“It’s such an important piece for us, as a community bank, to look at how we make ourselves relevant to the millennial group” as clients and potential employees, says Husic.

On paper, the millennial generation should be a boon for the banking industry. Working millennials in the U.S., at 53.5 million, surpassed Generation X (52.7 million) and the baby boomers (44.6 million) in the 1st quarter 2015, according to Pew Research, which defines millennials as those born after 1980. The financial needs of millennials are growing, as they balance record levels of student loan debt with traditional desires like home ownership. But the first digital generation is also more open to up-and-coming mobile providers to meet its financial needs and has been reticent to work for the traditional banking industry, whose reputation has taken a beating since the financial crisis.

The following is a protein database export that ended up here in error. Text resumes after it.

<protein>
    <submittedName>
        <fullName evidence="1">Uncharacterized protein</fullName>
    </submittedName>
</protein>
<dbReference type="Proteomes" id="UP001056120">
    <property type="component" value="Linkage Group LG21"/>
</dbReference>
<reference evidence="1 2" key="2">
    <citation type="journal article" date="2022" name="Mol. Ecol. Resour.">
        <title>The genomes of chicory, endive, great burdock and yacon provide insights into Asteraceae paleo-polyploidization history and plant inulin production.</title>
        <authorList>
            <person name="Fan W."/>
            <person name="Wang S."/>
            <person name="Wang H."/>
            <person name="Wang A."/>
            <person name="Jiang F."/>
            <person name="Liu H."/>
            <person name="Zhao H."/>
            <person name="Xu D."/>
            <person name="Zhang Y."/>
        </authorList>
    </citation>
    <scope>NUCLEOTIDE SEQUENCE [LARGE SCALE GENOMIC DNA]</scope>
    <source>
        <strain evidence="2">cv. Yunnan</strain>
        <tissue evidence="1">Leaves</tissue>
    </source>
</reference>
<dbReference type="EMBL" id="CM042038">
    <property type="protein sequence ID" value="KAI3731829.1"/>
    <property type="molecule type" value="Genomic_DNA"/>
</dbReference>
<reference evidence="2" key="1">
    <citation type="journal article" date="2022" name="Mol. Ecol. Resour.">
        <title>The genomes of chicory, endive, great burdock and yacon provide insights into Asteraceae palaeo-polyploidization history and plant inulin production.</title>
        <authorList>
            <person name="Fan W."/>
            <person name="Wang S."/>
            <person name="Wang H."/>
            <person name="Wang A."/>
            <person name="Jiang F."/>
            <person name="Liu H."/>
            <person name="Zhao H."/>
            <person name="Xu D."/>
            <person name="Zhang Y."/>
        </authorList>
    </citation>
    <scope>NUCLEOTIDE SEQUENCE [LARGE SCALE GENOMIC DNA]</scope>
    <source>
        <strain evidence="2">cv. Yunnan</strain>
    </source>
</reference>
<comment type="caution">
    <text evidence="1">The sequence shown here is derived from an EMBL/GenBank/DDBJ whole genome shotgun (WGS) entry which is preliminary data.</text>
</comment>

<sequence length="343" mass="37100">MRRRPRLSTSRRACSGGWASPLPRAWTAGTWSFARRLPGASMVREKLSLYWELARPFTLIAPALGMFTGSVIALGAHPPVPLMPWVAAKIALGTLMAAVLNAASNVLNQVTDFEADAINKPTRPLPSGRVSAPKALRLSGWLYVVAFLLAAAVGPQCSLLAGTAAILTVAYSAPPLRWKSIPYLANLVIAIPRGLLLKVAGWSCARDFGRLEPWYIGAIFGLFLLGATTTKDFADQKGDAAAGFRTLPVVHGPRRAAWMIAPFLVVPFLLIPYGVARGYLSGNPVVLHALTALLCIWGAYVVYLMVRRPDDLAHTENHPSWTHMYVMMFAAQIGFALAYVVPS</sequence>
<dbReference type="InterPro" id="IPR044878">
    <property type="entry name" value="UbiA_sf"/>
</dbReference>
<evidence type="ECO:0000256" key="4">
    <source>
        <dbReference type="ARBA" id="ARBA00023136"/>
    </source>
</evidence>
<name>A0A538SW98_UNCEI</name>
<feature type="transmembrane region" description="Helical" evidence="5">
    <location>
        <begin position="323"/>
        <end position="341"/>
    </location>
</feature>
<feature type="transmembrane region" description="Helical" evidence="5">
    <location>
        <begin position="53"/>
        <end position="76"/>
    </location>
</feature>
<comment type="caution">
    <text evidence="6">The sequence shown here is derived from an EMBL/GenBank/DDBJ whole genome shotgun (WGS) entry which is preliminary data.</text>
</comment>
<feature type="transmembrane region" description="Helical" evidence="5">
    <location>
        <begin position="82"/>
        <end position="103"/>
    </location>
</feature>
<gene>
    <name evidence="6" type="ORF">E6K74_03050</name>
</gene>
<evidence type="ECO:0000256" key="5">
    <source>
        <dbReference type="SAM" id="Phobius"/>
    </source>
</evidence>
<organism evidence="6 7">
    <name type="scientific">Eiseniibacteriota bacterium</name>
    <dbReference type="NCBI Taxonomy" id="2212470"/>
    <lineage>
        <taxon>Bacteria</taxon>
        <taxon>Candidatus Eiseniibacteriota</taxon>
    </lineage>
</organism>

Centric isn’t the first bank to establish a millennial advisory group. Since 2009, Minneapolis-based U.S. Bancorp has selected millennial employees to provide input on various company initiatives, from mobile app design to employee benefits. Nearby Mid Penn Bancorp, in Millersburg, Pennsylvania with $1 billion in assets, formed its own millennial advisory board in 2016 to better meet the needs of younger customers. Like Centric, the group is comprised of employees and local professionals.

Centric’s millennial advisory board held its first meeting in November 2016. Each member has committed to a two-year term and will meet quarterly for one to two hours to discuss what millennials want and need from financial institutions and employers, and to outline strategies to attract and retain millennial customers and employees. Eight members are bank staff—all millennials—and eight, including Whitesel, come from HYP. Different industries and skill sets are represented.